Europe’s shipbuilders propose maritime fund instead of ETS

Malcolm Latarche

Malcolm Latarche · 08 May 2020

ShipInsight


SEA Europe – the Shipyards’ and Maritime Equipment Association – has announced that it fully supports the ambitions of the European Commission’s “European Green Deal” (EUGD).

An important ambition of the EUGD is the transformation of waterborne transport (i.e. seagoing vessels and inland navigation ships) into a zero-emission mode of transport. This transformation will necessitate significant investments from the entire waterborne sector in Europe, including in research, development and innovation (RDI), on top of the investments already carried out so far.

In this respect, SEA Europe proposes to set-up a dedicated EU Maritime Fund – as an alternative to extending the EU Emission Trading Scheme (ETS) to shipping – to incentivise the development of green technologies, to mature sustainable alternative fuels, and to integrate them onboard ships as well as to deploy green infrastructure and to financially stimulate first movers. Furthermore, these significant investments need to be underpinned by a legal framework that offers legal certainty to the waterborne sector, including the maritime technology sector. Without any legal certainty, companies will refrain from making investments. This legal certainty is also key with regard to an EU taxonomy of green technologies and alternative fuels.

SEA Europe also calls upon the European Commission to support technological neutrality and a goal-based approach, including for dual-use technologies, to avoid a curtailing of (innovative) clean technologies and to stimulate a rapid development of alternative fuels for waterborne transport.

‘Due to the large variety of ship types and ship trades, there is not a “one-size-fits-all” solution to transform waterborne transport into a zero-emission mode of transport. Hence, all options for clean technologies, alternative fuels and their optimal integration need to be researched, developed, supported, and facilitated. Any legislation and policy actions should stimulate flexibility, secure legal certainty and refrain from imposing or prescribing specific technological solutions or specific alternative fuels’, said Christophe Tytgat, SEA Europe’s Secretary General.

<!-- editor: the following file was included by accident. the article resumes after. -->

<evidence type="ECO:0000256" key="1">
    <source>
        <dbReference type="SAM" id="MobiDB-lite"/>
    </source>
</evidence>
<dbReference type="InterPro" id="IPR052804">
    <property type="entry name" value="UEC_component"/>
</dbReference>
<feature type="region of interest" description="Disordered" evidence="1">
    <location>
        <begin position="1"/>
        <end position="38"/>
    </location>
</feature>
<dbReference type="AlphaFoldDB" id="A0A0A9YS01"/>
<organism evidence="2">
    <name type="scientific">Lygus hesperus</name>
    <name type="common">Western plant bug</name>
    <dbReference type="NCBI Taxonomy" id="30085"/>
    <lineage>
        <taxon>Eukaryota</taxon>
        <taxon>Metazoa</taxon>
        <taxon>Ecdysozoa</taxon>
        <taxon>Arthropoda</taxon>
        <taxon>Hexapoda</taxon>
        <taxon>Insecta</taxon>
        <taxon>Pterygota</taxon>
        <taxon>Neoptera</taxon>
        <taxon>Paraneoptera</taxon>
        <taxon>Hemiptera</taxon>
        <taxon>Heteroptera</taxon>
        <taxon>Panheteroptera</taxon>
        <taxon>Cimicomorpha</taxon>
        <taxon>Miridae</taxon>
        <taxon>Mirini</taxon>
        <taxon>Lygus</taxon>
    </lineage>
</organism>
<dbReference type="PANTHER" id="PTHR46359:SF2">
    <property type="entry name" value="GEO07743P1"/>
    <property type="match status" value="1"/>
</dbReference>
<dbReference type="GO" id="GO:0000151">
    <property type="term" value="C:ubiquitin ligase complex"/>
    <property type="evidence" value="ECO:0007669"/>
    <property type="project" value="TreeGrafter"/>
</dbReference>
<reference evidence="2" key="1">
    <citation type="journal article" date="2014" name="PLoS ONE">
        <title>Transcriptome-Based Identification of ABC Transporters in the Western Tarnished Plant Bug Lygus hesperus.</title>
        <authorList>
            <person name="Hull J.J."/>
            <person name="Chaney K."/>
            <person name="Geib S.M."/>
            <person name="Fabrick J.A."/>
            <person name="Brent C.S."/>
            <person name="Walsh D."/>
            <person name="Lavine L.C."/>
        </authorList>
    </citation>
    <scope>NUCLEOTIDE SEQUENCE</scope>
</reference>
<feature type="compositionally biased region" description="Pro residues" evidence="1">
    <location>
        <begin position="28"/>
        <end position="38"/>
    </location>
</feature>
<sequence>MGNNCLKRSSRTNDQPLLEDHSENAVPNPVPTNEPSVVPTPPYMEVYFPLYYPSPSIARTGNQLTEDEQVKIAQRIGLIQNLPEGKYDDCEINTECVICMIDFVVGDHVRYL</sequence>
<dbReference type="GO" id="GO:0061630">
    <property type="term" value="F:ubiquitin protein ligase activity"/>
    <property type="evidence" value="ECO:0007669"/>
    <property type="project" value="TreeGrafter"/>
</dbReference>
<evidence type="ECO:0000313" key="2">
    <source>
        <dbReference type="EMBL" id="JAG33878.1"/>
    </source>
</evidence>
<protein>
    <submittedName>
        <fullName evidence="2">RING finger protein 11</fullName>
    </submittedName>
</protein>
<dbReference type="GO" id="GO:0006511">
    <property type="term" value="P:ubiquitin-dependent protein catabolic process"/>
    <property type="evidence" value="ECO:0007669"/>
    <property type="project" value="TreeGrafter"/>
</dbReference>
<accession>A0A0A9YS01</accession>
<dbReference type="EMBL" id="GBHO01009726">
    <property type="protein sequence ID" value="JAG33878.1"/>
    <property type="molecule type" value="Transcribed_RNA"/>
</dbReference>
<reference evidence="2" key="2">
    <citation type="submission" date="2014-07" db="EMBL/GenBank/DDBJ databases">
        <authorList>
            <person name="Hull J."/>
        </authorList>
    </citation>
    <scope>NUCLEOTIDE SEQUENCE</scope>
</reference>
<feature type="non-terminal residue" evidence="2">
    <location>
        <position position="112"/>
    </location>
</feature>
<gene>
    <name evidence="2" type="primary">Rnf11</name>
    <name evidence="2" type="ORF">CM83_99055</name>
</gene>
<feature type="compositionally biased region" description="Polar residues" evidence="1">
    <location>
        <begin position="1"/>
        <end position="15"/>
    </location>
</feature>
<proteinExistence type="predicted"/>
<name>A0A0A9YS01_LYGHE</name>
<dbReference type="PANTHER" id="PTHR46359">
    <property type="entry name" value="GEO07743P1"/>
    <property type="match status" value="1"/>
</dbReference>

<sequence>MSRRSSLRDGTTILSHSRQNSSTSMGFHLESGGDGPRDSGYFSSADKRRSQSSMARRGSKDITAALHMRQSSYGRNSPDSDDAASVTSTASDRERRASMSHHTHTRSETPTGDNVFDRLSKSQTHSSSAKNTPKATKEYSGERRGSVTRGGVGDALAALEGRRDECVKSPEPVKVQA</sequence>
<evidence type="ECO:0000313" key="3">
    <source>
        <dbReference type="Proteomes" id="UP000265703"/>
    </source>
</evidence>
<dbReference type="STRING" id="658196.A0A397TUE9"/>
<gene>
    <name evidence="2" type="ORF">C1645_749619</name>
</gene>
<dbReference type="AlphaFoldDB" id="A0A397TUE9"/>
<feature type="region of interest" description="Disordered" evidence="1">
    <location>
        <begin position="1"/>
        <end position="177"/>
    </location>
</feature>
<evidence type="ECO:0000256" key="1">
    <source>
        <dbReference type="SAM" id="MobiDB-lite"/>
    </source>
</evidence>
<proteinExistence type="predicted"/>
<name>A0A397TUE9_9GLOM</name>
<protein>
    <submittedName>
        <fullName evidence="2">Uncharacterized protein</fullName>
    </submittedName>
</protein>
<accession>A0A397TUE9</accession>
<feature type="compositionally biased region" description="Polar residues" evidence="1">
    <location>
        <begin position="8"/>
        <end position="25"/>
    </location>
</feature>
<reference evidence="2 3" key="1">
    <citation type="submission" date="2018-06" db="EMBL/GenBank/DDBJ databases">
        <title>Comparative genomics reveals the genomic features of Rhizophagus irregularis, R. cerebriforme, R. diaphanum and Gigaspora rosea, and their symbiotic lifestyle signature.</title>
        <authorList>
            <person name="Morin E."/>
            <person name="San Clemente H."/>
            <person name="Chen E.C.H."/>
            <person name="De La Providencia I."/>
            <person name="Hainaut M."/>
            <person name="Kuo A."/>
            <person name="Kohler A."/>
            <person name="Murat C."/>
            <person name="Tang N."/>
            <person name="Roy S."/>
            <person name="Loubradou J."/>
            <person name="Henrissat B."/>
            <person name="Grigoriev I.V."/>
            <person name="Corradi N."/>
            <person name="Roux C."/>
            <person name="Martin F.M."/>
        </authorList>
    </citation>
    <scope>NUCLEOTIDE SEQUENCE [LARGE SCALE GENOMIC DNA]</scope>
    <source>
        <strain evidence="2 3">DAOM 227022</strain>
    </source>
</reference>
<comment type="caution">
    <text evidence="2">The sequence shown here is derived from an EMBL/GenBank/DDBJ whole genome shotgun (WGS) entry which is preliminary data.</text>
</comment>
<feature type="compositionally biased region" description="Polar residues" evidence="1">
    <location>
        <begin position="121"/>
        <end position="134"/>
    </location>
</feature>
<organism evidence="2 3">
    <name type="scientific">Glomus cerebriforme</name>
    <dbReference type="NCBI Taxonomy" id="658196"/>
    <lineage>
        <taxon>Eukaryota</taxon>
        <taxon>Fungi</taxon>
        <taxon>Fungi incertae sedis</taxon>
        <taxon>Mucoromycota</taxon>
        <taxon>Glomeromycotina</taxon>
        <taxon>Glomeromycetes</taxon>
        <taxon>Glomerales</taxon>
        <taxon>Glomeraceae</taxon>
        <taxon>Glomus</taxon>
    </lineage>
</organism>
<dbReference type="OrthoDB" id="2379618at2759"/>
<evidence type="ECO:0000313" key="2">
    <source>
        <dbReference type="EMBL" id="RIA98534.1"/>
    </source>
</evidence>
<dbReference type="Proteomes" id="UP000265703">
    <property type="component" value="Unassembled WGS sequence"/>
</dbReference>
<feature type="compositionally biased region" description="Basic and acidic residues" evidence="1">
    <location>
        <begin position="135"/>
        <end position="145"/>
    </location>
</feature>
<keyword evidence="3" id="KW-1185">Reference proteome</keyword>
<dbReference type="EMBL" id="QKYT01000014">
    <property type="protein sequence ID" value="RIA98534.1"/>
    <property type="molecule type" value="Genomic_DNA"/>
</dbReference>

SEA Europe is also encouraged by the European Commission’s intention to use trade policy as a means to support the EU’s ecological transition and welcomes the EUGD’s recognition of the need to ensure fair and undistorted trade policy, to promote EU standards, and to enforce full compliance with EU regulations and standards of products placed on the European market.

‘The COVID-19 outbreak has further increased international political tensions and growing trade protectionism, in times of high political ambitions such as the European Green Deal. The outbreak has also illustrated the dangers of Europe being or becoming too much dependent on foreign industries. This is certainly a serious risk in shipbuilding, warned Christophe Tytgat. The European Maritime Technology sector is heavily impacted by the Covid-19 crisis and the economic consequences of this crisis will be felt much longer than in many other sectors. By restoring Europe’s competitiveness, including in maritime technology, the European Green Deal has the potential to become a game changer and should therefore not be seen exclusively as a ‘Climate Deal’ but also as a Strategy for Growth”, he concluded.

Finally, SEA Europe calls upon the European Commission to develop appropriate measures and policy actions to achieve the EUGD’ ambitions in close dialogue and cooperation with the relevant stakeholders from the waterborne sector, including from the maritime technology sector.

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